The Shas Sephardi said Monday it will file a complaint with the Supreme Court, charging the government with discrimination for removing the Haredi city of Beitar Illit in eastern, Gush Etzion, from its list of national priority communities that receive special benefits.
The government on Sunday placed 91 communties in Judea and Samaria on the list, most of them in areas near the Lebanese and Egyptian borders, and removed Beitar Illit from the list. Also taken off the list were Kiryat Malachi and Kiryat Gat, which are predominantly non-Haredi cities, and Harish, near the north-central Mediterranean Coast.
Shas party leader Aryeh Deri screamed “foul” and accused Jewish Home party chairman Naftali Bennett and Yesh Atid chairman Yair Lapid of tilting the list to protect communities where they are popular.
Although politics is blatant every time the government sneezes, Shas’ accusations are more for making political hay with its constituents than for making any logic.
One of the Jewish Home’s strongholds is the heavily Anglo-populated community of Efrat, in Gush Etzion, but it was removed from the list, a move that is not going to win applause for the Jewish Home party. Significantly the government placed on the list three former outposts that were legalized shortly before the last elections.
The new list favors communities that have not enjoyed substantial growth, as opposed to Beitar Illit, Kiryat Malachi, Kiryat Gat and Harish, all of which have grown handsomely thanks to government financial props.
It is an old story of getting used to being on the dole for so long that one forgets how to get along without it.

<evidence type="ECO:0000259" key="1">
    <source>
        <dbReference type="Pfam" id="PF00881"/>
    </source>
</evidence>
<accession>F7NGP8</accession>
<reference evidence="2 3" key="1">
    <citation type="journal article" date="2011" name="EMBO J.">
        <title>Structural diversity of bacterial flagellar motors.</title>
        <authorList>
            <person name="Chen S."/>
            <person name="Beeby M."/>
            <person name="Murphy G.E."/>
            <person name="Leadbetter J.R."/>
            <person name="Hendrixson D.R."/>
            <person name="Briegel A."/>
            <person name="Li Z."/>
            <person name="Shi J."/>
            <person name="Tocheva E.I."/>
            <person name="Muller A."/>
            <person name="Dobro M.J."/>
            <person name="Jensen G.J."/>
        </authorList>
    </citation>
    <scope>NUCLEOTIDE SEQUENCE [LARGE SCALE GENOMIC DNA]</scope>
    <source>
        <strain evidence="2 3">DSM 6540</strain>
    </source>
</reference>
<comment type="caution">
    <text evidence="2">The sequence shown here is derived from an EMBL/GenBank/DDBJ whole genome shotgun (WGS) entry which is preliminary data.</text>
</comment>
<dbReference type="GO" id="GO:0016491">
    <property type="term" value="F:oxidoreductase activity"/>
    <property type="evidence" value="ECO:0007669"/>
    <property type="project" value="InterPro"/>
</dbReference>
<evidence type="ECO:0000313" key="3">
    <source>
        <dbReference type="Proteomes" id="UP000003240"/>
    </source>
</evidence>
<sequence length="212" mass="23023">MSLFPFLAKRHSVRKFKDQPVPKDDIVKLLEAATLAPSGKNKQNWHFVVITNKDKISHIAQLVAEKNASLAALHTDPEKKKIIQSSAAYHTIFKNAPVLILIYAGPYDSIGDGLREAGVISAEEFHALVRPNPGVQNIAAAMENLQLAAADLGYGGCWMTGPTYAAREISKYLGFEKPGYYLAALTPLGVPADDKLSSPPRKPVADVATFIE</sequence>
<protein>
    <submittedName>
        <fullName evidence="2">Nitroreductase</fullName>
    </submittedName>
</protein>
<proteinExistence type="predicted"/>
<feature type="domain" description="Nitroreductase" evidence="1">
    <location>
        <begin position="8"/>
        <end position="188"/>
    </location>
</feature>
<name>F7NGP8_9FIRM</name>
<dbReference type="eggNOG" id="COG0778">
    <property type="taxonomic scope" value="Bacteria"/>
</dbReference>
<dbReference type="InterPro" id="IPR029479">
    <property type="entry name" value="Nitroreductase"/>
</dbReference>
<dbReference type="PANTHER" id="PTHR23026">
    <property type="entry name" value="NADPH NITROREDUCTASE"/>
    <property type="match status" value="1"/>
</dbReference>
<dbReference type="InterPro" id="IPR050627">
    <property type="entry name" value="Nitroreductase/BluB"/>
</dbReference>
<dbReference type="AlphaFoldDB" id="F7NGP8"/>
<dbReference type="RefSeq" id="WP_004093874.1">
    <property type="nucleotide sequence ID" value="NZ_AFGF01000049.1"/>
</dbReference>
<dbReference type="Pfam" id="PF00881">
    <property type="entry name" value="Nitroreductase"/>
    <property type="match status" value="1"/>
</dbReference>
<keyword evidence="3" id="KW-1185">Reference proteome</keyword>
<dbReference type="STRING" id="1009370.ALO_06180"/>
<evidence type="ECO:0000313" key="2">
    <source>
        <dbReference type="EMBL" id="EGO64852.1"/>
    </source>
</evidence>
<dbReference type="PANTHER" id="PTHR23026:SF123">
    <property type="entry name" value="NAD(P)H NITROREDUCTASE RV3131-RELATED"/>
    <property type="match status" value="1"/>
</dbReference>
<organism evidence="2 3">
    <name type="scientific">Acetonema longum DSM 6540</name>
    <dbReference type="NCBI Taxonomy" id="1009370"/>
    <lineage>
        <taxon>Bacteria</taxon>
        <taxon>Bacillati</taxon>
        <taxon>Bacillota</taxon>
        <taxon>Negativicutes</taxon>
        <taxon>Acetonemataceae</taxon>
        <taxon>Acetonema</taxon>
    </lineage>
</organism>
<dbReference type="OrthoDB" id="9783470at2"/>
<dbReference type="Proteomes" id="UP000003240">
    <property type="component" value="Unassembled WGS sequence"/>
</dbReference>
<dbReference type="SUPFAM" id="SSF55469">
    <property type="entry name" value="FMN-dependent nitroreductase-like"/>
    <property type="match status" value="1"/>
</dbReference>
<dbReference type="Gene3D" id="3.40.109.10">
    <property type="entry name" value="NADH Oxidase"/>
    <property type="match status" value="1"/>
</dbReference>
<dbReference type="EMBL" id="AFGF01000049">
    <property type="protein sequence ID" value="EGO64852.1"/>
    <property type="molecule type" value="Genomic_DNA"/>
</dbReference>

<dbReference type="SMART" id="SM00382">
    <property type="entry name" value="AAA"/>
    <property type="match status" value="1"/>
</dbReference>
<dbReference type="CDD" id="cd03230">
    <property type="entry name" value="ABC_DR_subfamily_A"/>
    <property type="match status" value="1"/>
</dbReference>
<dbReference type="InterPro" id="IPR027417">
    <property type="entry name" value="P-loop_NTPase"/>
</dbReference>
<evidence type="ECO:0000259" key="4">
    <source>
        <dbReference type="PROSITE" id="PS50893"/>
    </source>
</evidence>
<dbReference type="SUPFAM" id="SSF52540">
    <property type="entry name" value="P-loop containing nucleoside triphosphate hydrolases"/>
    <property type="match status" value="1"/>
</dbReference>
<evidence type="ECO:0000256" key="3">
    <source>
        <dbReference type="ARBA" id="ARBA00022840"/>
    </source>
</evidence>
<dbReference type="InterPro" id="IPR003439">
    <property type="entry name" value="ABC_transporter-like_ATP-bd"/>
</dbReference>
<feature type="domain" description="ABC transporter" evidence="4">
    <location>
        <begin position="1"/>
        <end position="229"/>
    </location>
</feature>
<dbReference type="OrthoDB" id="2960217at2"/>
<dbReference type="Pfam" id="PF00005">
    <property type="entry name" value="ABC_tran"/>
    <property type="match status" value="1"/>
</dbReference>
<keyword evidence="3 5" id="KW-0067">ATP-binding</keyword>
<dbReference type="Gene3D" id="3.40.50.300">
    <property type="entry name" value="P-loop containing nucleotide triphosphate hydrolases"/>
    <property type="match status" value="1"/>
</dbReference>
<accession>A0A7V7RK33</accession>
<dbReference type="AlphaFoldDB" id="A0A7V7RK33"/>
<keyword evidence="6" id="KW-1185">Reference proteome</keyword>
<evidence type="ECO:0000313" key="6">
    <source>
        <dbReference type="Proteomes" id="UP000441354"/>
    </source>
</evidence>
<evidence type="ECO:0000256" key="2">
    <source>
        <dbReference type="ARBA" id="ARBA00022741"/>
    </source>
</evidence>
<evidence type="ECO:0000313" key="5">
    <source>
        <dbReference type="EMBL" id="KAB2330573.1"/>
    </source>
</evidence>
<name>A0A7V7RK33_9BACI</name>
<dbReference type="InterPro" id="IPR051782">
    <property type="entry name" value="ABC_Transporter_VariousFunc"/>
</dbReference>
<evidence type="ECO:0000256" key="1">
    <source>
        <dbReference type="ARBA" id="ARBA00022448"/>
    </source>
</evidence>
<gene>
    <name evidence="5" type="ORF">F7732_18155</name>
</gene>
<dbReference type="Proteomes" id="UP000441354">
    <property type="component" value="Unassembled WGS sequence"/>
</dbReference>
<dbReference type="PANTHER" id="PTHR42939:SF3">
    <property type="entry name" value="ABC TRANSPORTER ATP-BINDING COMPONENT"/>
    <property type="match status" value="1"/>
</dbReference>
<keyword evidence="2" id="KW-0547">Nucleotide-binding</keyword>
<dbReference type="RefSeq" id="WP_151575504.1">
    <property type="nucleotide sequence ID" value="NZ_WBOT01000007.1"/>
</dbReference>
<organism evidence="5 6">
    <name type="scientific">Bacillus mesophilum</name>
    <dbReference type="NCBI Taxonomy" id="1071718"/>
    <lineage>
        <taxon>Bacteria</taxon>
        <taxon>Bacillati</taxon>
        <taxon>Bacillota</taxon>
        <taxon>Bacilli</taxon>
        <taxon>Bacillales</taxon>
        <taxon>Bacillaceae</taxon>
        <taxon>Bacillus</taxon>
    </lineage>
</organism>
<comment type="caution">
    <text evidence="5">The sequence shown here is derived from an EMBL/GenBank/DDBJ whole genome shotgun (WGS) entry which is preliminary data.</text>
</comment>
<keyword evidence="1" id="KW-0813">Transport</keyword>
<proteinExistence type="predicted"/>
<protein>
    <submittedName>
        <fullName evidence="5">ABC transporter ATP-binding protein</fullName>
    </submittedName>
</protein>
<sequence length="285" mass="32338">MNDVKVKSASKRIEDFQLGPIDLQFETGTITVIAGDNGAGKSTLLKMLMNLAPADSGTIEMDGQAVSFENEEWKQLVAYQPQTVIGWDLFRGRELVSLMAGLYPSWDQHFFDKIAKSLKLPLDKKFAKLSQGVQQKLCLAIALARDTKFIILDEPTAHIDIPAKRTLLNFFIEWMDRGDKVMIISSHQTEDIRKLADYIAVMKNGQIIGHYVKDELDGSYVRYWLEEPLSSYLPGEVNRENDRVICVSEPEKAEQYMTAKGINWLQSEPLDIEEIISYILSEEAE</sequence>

The Haredi community is learning, painfully because there is no other way, that forever does not last for eternity.
Real state entrepreneur and contractor Ya’akov Hershkop, born in the United States, cried to the Hebrew-language Yediot Acharonot’s website, “This government is simply cruel. There are no other words to describe what is happening here. Our public is being ‘attacked’ on a daily basis, and they are taking away the milk and bread we have left.
“We will have to take matters into our own hands and seek the support of the Diaspora Jews, who will stand by us. I have no choice but embark – together with the community leaders – on a fund-raising trip abroad. Maybe our salvation will come from there.” Yitzhak Ravitz, chairman of Degel HaTorah’s Beitar Illit chapter and the son of the late Haredi Knesset Member and deputy minister Avraham Ravitz, told the newspaper, “For every apartment here there are a hundred people who want to buy it, and suffocating this city is a foolish act. It is a stupid and irresponsible decision as far as the settlement enterprise is concerned. It is also malicious.”
One question the newspaper did not ask him: If there is such a big demand to live in Beitar Illit, why does it have to be on the national priority list?
About the Author: Tzvi Ben Gedalyahu is a graduate in journalism and economics from The George Washington University. He has worked as a cub reporter in rural Virginia and as senior copy editor for major Canadian metropolitan dailies. Tzvi wrote for Arutz Sheva for several years before joining the Jewish Press.
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